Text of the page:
One of the most distressing parts of a separation can occur when there is a dispute concerning children. Trying to decide what is in a child’s best interests whilst also feeling battered and bruised as a parent is not an easy task. The solution will depend on many different factors including; where both parents live (in respect of the children), how old the children are and what the arrangements were before separation.
The law relating to children has changed significantly over the last few years and on 22nd April 2014 The Family and Children Act 2014 came into effect amending the Children Act 1989.
If there is a dispute between parents about where a child should live then Brighton family court may have to make a child arrangements order.
It is important perhaps to remember that actually when Solicitors and Judges are discussing arrangements for the children we are not considering the parent’s right to see their child but instead the child’s right to see their parent.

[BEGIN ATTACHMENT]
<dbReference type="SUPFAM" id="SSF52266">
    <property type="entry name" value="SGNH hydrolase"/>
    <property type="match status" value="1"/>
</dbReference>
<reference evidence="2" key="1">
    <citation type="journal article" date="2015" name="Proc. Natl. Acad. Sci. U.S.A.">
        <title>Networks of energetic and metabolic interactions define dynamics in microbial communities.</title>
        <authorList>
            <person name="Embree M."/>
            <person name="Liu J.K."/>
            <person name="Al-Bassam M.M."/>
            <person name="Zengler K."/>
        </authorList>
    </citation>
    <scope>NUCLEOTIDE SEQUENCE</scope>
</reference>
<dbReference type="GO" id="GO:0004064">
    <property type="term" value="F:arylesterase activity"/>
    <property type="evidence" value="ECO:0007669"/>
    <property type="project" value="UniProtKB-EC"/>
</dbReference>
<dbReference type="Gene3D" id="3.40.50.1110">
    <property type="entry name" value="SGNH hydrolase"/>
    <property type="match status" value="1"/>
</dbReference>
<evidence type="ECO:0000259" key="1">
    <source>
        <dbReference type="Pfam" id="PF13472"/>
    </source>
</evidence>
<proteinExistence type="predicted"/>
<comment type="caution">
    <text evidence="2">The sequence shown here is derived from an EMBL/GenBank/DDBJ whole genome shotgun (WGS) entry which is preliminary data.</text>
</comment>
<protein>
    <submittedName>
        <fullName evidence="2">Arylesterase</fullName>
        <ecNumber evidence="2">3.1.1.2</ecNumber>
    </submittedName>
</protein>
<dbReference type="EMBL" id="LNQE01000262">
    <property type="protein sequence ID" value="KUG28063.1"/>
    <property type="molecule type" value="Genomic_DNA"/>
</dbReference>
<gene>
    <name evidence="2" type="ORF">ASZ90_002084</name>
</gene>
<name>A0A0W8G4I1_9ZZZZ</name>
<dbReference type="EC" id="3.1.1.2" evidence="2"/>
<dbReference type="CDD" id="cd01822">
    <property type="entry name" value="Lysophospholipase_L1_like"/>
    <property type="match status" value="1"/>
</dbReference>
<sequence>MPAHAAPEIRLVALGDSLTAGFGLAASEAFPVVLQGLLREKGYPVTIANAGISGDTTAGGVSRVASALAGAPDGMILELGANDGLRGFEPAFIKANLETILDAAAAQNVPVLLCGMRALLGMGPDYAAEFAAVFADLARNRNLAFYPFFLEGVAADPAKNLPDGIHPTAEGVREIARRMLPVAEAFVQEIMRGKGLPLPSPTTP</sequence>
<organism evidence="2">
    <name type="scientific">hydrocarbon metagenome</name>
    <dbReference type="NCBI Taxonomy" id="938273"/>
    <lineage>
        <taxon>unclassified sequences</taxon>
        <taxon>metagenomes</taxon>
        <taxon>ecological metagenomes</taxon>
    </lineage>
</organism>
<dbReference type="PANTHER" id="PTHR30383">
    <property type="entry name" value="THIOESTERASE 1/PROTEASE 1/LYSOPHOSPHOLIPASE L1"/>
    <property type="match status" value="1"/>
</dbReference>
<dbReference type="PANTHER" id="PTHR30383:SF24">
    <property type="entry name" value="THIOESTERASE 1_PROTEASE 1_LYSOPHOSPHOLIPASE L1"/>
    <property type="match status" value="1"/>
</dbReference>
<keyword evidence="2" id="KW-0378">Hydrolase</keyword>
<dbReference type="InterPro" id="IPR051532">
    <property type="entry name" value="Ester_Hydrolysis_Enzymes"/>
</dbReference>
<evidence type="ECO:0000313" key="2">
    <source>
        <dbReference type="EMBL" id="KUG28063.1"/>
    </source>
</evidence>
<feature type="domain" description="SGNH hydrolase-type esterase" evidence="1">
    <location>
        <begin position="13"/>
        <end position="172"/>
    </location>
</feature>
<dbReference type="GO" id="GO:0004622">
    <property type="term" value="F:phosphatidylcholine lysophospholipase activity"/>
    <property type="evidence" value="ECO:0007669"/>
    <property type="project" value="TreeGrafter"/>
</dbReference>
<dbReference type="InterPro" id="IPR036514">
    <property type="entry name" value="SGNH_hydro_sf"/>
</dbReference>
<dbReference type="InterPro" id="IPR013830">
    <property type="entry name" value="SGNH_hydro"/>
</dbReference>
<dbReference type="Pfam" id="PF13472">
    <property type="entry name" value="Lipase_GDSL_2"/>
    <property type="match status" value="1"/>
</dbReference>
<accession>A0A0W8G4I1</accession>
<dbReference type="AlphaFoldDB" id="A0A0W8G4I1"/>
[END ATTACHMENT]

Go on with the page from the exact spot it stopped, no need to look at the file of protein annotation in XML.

It has been increasingly common for older children to have a say in a dispute about their care and these days children can sometimes, if appropriate, speak directly to a mediator or write to the Judge.
There is now a presumption that there should be contact between a child and any parent they do not live with. This does not however mean there will be 50-50 shared care or even that there will be direct contact in all cases. However where there are no child protection issues and there has been a relationship between the parent and child before separation the court will expect arrangements to be put in place to allow this relationship to continue.
Wherever there is a dispute involving children the court will encourage parents to resolve the issue between themselves with, if needed, the help of lawyers or a mediator.
There are many resources available to parents to support them at this difficult time and there are some links below to assist you. Should you want or need to obtain legal advice please do not hesitate to contact; Hannah Millrain or Henna Ehsan.